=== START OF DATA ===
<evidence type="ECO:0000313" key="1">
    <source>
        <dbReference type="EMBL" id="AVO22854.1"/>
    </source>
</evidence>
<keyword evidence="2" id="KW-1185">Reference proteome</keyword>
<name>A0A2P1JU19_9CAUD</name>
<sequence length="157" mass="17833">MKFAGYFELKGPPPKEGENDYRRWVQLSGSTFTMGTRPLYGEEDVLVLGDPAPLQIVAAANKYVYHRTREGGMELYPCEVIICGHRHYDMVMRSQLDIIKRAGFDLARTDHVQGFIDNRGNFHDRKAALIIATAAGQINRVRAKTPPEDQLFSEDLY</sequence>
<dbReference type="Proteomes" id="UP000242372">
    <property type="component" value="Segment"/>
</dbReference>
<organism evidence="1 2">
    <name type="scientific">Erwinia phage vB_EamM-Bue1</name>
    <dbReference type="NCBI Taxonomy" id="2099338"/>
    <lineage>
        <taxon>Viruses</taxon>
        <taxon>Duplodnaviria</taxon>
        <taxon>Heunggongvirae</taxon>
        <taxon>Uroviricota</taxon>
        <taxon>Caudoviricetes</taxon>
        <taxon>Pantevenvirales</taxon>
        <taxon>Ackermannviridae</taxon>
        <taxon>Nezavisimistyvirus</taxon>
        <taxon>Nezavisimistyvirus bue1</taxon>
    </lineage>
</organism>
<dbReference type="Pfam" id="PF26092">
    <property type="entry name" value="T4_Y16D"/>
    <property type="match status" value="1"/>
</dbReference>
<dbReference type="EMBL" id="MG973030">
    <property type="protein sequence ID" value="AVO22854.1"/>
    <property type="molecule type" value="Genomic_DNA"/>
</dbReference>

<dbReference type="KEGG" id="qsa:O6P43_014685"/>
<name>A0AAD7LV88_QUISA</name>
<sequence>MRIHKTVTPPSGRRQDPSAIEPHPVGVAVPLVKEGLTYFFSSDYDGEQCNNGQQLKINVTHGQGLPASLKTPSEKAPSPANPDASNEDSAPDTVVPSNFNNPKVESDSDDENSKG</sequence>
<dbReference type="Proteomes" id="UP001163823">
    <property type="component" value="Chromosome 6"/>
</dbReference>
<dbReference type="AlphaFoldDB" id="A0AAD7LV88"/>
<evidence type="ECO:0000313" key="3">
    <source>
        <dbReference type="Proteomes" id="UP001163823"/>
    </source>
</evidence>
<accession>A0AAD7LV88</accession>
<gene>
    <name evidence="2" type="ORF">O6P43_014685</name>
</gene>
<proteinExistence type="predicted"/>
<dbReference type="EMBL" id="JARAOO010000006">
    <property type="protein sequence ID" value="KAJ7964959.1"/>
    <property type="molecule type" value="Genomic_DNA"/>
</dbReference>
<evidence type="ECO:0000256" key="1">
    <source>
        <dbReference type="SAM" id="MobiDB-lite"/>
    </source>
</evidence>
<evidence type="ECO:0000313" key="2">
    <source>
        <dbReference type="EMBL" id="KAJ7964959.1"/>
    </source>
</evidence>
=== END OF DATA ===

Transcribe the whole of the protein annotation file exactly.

<evidence type="ECO:0000313" key="1">
    <source>
        <dbReference type="EMBL" id="AVO22854.1"/>
    </source>
</evidence>
<keyword evidence="2" id="KW-1185">Reference proteome</keyword>
<name>A0A2P1JU19_9CAUD</name>
<sequence length="157" mass="17833">MKFAGYFELKGPPPKEGENDYRRWVQLSGSTFTMGTRPLYGEEDVLVLGDPAPLQIVAAANKYVYHRTREGGMELYPCEVIICGHRHYDMVMRSQLDIIKRAGFDLARTDHVQGFIDNRGNFHDRKAALIIATAAGQINRVRAKTPPEDQLFSEDLY</sequence>
<dbReference type="Proteomes" id="UP000242372">
    <property type="component" value="Segment"/>
</dbReference>
<organism evidence="1 2">
    <name type="scientific">Erwinia phage vB_EamM-Bue1</name>
    <dbReference type="NCBI Taxonomy" id="2099338"/>
    <lineage>
        <taxon>Viruses</taxon>
        <taxon>Duplodnaviria</taxon>
        <taxon>Heunggongvirae</taxon>
        <taxon>Uroviricota</taxon>
        <taxon>Caudoviricetes</taxon>
        <taxon>Pantevenvirales</taxon>
        <taxon>Ackermannviridae</taxon>
        <taxon>Nezavisimistyvirus</taxon>
        <taxon>Nezavisimistyvirus bue1</taxon>
    </lineage>
</organism>
<dbReference type="Pfam" id="PF26092">
    <property type="entry name" value="T4_Y16D"/>
    <property type="match status" value="1"/>
</dbReference>
<dbReference type="EMBL" id="MG973030">
    <property type="protein sequence ID" value="AVO22854.1"/>
    <property type="molecule type" value="Genomic_DNA"/>
</dbReference>

<dbReference type="KEGG" id="qsa:O6P43_014685"/>
<name>A0AAD7LV88_QUISA</name>
<sequence>MRIHKTVTPPSGRRQDPSAIEPHPVGVAVPLVKEGLTYFFSSDYDGEQCNNGQQLKINVTHGQGLPASLKTPSEKAPSPANPDASNEDSAPDTVVPSNFNNPKVESDSDDENSKG</sequence>
<dbReference type="Proteomes" id="UP001163823">
    <property type="component" value="Chromosome 6"/>
</dbReference>
<dbReference type="AlphaFoldDB" id="A0AAD7LV88"/>
<evidence type="ECO:0000313" key="3">
    <source>
        <dbReference type="Proteomes" id="UP001163823"/>
    </source>
</evidence>
<accession>A0AAD7LV88</accession>
<gene>
    <name evidence="2" type="ORF">O6P43_014685</name>
</gene>
<proteinExistence type="predicted"/>
<dbReference type="EMBL" id="JARAOO010000006">
    <property type="protein sequence ID" value="KAJ7964959.1"/>
    <property type="molecule type" value="Genomic_DNA"/>
</dbReference>
<evidence type="ECO:0000256" key="1">
    <source>
        <dbReference type="SAM" id="MobiDB-lite"/>
    </source>
</evidence>
<evidence type="ECO:0000313" key="2">
    <source>
        <dbReference type="EMBL" id="KAJ7964959.1"/>
    </source>
</evidence>